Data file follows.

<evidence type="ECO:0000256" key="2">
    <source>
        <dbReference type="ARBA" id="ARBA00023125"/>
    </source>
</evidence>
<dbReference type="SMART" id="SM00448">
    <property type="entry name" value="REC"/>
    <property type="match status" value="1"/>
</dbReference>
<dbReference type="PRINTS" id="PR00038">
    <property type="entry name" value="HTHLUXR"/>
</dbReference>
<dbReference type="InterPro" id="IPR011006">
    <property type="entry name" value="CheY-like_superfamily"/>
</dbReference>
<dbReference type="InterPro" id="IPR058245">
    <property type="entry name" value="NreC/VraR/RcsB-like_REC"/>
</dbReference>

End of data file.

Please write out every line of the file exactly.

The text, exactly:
<evidence type="ECO:0000256" key="2">
    <source>
        <dbReference type="ARBA" id="ARBA00023125"/>
    </source>
</evidence>
<dbReference type="SMART" id="SM00448">
    <property type="entry name" value="REC"/>
    <property type="match status" value="1"/>
</dbReference>
<dbReference type="PRINTS" id="PR00038">
    <property type="entry name" value="HTHLUXR"/>
</dbReference>
<dbReference type="InterPro" id="IPR011006">
    <property type="entry name" value="CheY-like_superfamily"/>
</dbReference>
<dbReference type="InterPro" id="IPR058245">
    <property type="entry name" value="NreC/VraR/RcsB-like_REC"/>
</dbReference>